I'll just make a few minor statements about my dealings with the topic to aid in why and where I'm coming from on the matter. I was raised in an evangelical and republican household. We're family friends of a few major crusaders in this issue. One has actually been before the SCOTUS after being brought up on trumped up charges using RICO Statutes. Another has been on a walk for life since the middle eighties. And another is knee deep in outalwing the practice.

So when a friend of mine told me that she had one in high school, she missed the last half of our junior year of high school, and was almost held back for it, I felt that I had a decision to make. Our friendship, or my belief. We're still friends to this day. She hasn't been the same since. She's developed associative personality disorder. I'd bet that it had a lot to do with it.

Most women pay for that decision through the guilt and psychological effect for the rest of their lives. I now have to leave for work as I work seconds at my job. I'll be back to finish giving more to why I feel the way that I do, and why I think that making it illegal would be devastating for this land for at least two generations.
So, to be continued...

John said...

J. Peterson,
"So when a friend of mine told me that she had one in high school, she missed the last half of our junior year of high school, and was almost held back for it, I felt that I had a decision to make. Our friendship, or my belief. We're still friends to this day. She hasn't been the same since. She's developed associative personality disorder. I'd bet that it had a lot to do with it."

In my opinion, putting the value of a personal friendship before an abstract moral position will always be the right choice, especially when that friend has already made their decision. We live our lives as part of a society and depend on those friendships we develop to help us maintain ourselves. You don't need my validation of your choice, but you have it none the less. Thank you and well done.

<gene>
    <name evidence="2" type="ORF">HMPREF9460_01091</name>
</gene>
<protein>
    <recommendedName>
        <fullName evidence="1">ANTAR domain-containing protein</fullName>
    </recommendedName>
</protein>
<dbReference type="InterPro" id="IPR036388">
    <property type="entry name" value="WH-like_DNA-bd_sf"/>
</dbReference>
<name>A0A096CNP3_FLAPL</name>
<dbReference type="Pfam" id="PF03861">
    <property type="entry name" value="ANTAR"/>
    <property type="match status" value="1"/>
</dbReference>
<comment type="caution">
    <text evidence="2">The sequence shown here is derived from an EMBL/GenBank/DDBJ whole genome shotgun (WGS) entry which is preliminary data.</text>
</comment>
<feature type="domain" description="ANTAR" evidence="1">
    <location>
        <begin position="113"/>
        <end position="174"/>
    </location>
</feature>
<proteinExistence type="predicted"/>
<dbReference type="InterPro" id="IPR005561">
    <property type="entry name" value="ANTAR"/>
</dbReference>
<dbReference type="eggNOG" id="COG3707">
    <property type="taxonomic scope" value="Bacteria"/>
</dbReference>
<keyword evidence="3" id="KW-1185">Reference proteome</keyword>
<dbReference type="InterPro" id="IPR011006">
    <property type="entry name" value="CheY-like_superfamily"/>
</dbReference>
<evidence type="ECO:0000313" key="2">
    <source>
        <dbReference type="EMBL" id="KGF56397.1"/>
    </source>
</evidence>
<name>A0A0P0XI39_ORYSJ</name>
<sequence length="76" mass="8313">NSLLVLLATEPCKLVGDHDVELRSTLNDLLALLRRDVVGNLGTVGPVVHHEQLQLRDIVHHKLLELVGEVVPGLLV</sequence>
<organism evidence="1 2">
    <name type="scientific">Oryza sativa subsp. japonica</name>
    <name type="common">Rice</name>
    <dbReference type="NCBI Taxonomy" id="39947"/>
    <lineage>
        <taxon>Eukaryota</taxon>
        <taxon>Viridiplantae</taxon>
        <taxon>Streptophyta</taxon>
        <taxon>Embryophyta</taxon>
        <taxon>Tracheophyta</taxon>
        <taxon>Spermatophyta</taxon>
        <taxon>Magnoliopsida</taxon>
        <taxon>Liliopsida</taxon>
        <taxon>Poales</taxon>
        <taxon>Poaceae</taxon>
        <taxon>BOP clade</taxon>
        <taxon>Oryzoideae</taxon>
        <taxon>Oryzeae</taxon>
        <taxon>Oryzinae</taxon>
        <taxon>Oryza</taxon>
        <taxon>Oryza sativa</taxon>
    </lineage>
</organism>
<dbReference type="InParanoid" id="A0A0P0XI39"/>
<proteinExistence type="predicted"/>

What is most troubling to me is the feminist movement and the whole DNC push for woman's choice portrays the abortion decision in analytical terms with little regard to the emotional toll on the decisionmaker. It will never be a purely binary choice, but that is the political argument put forth when we chose to make this a political battlefield and mandate the approved morality.

Bike Bubba said...

Check out the Northam yearbook picture! And now for his next impression, Al Franken!

Mr. D said...

JP,

I'm going to wait for your promised second comment before I respond. One thing, though -- you say this:

I think that making it illegal would be devastating for this land for at least two generations.

We're now two generations past Roe v. Wade. I'd say the devastation is already baked in, good sir.

John,

I'm adding your blog to my sidebar. And well said.

W.B. Picklesworth said...

One of the great troubles we have in discussing issues is in our inability to make the distinction between abstract principles and concrete/particular circumstances. We don't need the two to align in order to be consistent. Rather, these two ways of understanding a thing serve different functions. The abstract principle exists to protect people in general (in this case to reduce abortions) and doesn't make allowances for exceptions or it would collapse under the weight of them; the concrete/particular exists to care for an individual and is willing to make any number of exceptions. The former is justice, the latter love.

J. Peterson said...

I need to put more effort into being a nihilist. Especially when it comes to things that really don't concern me. I'm Caucasian, have a preference for women, and I'm male. If I were wealthy and religious I'd be Trump Proof. I don't have to worry about abortion being legal, or illegal with being a man. I should just focus on how lucky I am, and figure out how to become wealthy in order to make myself invincible to whoever is, or comes in to power.